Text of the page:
-- Synthesis of amino acids, which are involved in histone protein synthesis.

(II) S-Phase (DNA Synthesis Phase):

-- DNA duplication / replication takes place.
-- Chromosome consists of two chromatids
-- Centriole duplication occurs in the cytoplasm
-- Amino acids polymerize and form histone proteins
-- Assembly of kinetochore subunits
-- The duplicated chromosomes will not appear during this phase and that's why this phase is known as INVISIBLE PHASE

G2-Phase / Post-DNA synthesis phase / Pre-mitosis phase

-- Known as the second growth phase.
-- Cell size increases
-- Nucleus size increase
-- RNA synthesis takes place
-- Protein synthesis takes place
-- Duplication of most of the cell organelles (along with the division of mitochondria and division of plastids)
-- Biochemicals are formed for the synthesis of spindle fibres.
-- Tubulin protein synthesis takes place.
-- It is also signified by the synthesis of some protein kinases for the regulation of cell division

Where to Take Admission for MBBS Course?

Students preparing for medical entrance tests must be thinking about where to take admission for MBBS course. Well, it's a very genuine question that would strike in every student's mind. I think every student must be aware of two medical entrance tests: the first one is AIPMT (All India Pre-medical Test), which is conducted by CBSE and the other one is AIIMS (All India Institute of Medical Sciences). However, there are other prestigious institutions where students can get admission through an all India entrance test. For instance, JIPMER, MGIMS-Wardha, Manipal-MAHE, COMED-K, AMU and AFMC, to name only a few. These institutions are known for their quality of education and placement.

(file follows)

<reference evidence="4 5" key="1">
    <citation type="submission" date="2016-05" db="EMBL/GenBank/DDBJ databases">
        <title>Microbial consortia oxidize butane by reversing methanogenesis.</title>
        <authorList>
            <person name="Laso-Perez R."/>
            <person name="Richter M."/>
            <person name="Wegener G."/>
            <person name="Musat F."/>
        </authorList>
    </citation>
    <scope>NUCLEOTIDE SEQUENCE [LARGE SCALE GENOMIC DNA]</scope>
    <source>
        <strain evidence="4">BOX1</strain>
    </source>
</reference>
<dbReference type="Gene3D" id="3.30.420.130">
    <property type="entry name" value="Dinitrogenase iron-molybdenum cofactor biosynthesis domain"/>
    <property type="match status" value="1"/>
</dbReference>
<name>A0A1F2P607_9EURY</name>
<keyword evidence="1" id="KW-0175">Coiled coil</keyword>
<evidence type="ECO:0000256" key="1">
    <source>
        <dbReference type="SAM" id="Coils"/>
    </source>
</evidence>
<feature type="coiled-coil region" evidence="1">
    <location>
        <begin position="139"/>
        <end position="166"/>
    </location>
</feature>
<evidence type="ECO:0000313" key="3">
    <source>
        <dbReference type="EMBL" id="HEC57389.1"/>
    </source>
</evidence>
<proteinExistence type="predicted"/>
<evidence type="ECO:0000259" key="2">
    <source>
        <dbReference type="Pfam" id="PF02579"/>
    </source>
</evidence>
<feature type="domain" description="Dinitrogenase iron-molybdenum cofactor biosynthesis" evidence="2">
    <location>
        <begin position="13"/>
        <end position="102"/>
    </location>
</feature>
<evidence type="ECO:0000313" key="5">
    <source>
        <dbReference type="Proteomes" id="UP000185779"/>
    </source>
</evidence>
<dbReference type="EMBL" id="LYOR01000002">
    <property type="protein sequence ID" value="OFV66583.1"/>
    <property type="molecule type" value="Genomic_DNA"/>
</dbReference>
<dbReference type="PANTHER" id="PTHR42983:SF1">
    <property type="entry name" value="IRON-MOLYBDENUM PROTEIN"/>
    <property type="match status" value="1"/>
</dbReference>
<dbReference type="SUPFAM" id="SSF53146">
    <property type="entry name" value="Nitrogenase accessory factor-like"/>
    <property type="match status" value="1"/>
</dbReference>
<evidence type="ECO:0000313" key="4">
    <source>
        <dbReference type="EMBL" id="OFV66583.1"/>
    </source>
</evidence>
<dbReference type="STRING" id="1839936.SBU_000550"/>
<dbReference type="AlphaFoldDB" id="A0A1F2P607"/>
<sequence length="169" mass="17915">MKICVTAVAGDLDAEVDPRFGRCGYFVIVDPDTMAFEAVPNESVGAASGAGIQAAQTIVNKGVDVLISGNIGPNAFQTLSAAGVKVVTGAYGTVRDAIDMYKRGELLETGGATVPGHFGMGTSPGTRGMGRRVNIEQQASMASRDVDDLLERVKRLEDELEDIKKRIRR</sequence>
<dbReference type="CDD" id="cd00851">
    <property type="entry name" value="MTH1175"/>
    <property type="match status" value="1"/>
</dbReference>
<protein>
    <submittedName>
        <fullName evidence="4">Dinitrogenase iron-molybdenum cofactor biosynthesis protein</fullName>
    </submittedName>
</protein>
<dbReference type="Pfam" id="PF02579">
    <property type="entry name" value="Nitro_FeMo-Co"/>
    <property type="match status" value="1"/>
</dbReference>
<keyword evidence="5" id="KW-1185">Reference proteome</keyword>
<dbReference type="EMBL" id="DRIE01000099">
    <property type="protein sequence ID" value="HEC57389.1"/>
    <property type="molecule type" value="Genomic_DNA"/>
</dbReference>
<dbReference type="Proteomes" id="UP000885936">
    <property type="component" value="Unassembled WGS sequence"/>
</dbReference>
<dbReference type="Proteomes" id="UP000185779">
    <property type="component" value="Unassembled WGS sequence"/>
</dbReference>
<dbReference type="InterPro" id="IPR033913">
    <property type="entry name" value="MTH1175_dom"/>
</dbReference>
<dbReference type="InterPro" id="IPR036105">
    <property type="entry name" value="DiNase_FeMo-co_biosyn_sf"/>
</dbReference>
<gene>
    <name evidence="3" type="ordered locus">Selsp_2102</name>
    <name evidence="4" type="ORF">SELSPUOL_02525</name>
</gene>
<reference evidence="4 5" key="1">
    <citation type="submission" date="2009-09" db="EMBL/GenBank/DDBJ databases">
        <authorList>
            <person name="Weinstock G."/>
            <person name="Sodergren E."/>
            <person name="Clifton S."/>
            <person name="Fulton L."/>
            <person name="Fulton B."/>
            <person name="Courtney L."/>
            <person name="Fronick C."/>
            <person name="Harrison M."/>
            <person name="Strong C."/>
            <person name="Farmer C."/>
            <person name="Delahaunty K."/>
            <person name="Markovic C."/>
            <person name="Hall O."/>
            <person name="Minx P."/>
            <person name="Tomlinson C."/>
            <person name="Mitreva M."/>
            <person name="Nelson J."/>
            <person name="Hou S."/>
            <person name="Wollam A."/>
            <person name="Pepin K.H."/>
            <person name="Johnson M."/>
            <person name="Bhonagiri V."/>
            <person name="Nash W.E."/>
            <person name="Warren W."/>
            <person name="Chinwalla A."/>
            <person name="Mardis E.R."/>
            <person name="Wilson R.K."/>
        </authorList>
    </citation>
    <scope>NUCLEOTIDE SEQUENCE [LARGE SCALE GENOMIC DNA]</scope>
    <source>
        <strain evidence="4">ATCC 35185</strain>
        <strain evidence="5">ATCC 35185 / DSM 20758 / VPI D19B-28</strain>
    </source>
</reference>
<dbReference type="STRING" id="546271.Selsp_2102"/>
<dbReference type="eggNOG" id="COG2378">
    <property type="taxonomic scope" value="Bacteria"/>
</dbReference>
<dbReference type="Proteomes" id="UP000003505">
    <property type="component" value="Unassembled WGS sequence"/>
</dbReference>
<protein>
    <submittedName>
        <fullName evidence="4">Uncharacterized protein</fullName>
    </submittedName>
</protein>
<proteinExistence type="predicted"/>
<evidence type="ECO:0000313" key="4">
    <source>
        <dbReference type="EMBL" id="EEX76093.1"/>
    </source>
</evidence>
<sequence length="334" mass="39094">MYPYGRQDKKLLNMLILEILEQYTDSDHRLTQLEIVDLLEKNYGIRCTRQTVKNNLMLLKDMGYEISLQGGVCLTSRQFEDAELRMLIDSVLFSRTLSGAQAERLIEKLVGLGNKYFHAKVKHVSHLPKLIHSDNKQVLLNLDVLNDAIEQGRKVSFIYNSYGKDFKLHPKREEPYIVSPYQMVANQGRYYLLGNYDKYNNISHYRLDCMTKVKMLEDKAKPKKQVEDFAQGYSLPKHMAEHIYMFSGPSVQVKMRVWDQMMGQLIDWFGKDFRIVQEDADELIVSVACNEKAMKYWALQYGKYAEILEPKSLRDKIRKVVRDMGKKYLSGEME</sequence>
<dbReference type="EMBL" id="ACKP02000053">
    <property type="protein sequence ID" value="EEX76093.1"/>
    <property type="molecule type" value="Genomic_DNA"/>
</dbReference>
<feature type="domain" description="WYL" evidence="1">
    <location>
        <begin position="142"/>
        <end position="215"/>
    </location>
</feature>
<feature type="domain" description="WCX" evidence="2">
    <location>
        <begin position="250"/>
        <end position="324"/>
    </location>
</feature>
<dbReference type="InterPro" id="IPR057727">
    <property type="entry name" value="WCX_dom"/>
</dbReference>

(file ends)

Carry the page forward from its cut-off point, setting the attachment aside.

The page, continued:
Getting admission to these prestigious institutions is definitely a tough task, but not an impossible task for sure. It is, therefore, important to work hard in the right direction and pass the test for a better future. AIMPTBIO is always there to help aspiring students in the best possible manner.

List of Private Medical Colleges in India

Dear Students, in the last post, I had mentioned the list of government medical colleges where students can take admission to MBBS first year through an All India Pre-Medical Test. Besides, there are many private medical colleges in India where students can either take admission directly or through an entrance test. Since the list of private medical colleges in India is very large, I have considered only three states (Andhra Pradesh. Bihar, New Delhi)in this post. However, I will add the next three states in my next post.


1. Alluri Sitaram Raju Academy of Medical Sciences, Eluru (Annual intake: 100)

2. Bhaskar Medical College, Yenkapally (Annual intake: 150)